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# lec7 - EE 608 Computational Models and Methods Lecture 7...

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EE 608: Computational Models and Methods Lecture 7: Linear Sorts Read Chapter 8 of Introduction to Algorithms

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Comparison Sort Algorithms How fast can we sort? Much depends on the assumptions one makes about how the sorting is accomplished. So far we have considered only algorithms that sort by comparing pairs of elements (i.e., Insertion-Sort , Merge-Sort , HeapSort , and Quick- Sort ). They are called comparison sorts . Any sort requires at least n - 1 comparisons, or it won’t have examined the input. However, all comparison sorts require Ω( n lg n ) comparisons to sort in the worst case. Can we achieve a sort that is faster than Ω( n lg n )? We assume that all elements are distinct while we are discussing the lower bound on comparison sorts. In this case, a i < a j , a i > a j , a i a j , a i a j provide equivalent information relative to ordering; hence, we use a i a j .
Decision Trees A comparison sort can be viewed in terms of a decision tree , which represents the comparisons performed by the algorithm operating on an input of a certain size. a1:a2 > <= <= a1:a3 a2:a3 > <3,2,1> <2,1,3> <= a2:a3 a1:a3 <1,2,3> <1,3,2> <3,1,2> <2,3,1> > > > <= <=

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Decision Trees continued There is a comparison tree for each input of size n . The leaves represent all possible permutations of the input array; hence, there are n ! leaves in the tree. Internal nodes represent comparisons between pairs of elements. The path from the root to a leaf shows the comparisons for arriving at the leaf’s permutation (an execution trace). The length of the longest path in the tree indicates its worst-case running time. Theorem 9.1: Any decision tree that sorts n elements has height Ω( n lg n ), (i.e., at least one path is that length).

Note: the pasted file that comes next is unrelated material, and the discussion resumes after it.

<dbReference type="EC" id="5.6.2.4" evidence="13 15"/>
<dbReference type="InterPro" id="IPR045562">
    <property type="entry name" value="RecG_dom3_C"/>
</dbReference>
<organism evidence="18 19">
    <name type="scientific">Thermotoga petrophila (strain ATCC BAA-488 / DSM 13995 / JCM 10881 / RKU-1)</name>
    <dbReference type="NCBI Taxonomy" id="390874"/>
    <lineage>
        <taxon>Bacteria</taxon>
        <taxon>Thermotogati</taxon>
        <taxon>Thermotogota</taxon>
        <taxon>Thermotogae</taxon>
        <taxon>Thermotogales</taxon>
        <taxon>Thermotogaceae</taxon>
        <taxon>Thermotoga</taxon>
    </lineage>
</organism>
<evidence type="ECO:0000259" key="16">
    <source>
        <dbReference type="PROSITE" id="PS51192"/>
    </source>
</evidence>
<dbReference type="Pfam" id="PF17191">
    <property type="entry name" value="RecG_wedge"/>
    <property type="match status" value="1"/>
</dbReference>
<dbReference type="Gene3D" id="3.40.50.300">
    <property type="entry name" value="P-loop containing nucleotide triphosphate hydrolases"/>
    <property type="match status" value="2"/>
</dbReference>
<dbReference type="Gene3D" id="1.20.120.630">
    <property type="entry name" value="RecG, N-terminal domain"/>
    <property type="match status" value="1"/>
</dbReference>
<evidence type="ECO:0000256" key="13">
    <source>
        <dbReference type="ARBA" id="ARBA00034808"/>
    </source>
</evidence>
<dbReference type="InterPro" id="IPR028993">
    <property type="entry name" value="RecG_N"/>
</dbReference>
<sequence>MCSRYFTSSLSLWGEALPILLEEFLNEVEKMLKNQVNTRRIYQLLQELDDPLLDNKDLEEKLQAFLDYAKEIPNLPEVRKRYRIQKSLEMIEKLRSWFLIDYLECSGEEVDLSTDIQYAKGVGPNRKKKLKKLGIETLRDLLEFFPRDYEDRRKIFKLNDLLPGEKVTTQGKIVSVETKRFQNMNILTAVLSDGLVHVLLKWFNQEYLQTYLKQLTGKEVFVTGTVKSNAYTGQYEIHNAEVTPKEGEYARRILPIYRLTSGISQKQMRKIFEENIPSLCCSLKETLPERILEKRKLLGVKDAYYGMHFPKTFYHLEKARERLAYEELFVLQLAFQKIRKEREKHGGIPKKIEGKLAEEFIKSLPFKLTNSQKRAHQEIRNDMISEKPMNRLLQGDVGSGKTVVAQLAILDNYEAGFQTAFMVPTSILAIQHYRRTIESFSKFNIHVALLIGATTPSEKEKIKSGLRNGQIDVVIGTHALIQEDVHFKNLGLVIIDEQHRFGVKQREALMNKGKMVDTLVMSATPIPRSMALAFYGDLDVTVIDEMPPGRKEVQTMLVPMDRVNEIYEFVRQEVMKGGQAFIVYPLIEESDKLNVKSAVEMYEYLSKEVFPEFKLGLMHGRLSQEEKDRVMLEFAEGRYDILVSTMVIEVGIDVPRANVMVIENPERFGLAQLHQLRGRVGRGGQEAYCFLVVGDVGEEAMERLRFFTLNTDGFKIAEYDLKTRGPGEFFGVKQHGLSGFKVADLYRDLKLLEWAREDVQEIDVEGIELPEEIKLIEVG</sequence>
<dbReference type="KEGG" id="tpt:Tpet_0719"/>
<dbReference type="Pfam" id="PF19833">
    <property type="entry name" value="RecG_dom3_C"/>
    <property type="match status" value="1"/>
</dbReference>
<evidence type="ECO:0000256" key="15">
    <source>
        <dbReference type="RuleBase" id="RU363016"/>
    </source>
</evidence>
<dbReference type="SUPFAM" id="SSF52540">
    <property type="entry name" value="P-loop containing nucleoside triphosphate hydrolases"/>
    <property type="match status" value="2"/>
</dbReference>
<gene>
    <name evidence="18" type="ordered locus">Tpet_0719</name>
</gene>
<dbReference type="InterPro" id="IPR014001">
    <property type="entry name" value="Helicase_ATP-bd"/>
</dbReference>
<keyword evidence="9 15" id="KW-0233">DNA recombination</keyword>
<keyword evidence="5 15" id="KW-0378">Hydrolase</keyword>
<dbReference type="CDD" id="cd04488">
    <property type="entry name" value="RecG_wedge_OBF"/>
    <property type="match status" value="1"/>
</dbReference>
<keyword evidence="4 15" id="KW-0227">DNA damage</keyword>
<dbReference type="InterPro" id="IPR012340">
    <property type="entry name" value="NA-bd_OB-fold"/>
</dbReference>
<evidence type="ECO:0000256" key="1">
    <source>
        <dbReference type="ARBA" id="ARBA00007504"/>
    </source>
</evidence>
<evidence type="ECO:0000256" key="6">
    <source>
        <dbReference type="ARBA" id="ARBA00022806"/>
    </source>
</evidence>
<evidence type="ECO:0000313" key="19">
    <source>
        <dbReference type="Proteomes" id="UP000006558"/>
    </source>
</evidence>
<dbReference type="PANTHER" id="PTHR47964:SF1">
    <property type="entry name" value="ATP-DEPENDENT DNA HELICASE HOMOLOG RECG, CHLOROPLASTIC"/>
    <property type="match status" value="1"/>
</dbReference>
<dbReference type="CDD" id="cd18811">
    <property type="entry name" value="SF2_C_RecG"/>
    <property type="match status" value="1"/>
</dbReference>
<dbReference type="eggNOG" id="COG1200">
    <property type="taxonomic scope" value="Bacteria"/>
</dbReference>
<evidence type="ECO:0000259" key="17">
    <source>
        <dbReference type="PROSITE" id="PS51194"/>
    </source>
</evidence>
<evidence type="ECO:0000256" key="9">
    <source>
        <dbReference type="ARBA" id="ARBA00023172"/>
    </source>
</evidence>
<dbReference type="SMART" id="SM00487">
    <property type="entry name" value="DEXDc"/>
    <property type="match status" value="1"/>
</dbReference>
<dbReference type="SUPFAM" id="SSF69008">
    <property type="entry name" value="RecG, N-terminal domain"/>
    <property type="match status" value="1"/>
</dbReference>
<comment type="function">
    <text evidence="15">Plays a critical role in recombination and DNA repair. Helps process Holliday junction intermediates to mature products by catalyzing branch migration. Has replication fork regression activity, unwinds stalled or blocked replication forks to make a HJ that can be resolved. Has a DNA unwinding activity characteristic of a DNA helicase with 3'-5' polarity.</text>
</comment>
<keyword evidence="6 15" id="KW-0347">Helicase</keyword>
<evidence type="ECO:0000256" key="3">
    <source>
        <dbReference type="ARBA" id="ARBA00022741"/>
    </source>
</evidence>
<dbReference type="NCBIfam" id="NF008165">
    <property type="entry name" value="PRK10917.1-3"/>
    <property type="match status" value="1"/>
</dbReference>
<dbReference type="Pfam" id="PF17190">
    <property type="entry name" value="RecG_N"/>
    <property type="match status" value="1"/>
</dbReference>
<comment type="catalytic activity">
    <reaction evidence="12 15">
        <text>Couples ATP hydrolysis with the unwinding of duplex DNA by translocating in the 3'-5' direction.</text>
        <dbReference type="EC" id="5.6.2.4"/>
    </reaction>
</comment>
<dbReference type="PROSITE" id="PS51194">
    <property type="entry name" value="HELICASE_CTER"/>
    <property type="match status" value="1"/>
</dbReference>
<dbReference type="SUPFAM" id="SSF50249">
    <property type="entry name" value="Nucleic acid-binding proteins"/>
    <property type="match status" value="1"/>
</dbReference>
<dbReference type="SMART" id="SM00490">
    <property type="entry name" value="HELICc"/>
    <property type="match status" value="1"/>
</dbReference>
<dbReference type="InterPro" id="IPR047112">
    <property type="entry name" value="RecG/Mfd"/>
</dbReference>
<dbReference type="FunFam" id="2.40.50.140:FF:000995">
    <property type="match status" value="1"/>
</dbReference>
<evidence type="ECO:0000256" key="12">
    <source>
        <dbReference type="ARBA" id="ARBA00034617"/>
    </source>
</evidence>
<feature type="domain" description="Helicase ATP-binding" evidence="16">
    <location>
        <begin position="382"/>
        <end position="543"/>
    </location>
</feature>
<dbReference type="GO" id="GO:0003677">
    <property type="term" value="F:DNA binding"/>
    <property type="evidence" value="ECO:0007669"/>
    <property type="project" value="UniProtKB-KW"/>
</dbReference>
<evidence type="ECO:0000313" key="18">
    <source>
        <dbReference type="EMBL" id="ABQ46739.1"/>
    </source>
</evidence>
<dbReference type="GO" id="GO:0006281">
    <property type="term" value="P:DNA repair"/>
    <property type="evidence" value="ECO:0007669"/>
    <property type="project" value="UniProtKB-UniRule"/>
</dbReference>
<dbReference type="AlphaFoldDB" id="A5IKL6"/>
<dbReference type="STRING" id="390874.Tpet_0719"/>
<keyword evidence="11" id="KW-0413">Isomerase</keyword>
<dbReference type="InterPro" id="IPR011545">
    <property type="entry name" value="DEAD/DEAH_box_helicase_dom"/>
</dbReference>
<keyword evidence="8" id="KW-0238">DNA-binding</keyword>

Complexity of Comparison Sorts Proof: (We ignore data movement, bookkeeping operations, etc.) The number of leaves in the decision tree is at least n !, or two permutations go to the same leaf. The number of leaves in a binary tree is 2 h , and: 2 h n ! h lg( n !) Recall Stirling’s approximation: n ! = 2 πn ( n e ) n (1 + Θ(1 /n )) > ( n e ) n , hence: h lg( n e ) n = n lg n - n lg e h = Ω( n lg n )

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Decision Tree Questions 1. In a comparison sort decision tree, what do the leaves of the tree represent? How many leaves must there be in a decision tree sorting n elements? 2. In a comparison sort decision tree, what do the non-leaf nodes of the tree represent? 3. In a comparison sort decision tree, what do the edges of the tree represent?
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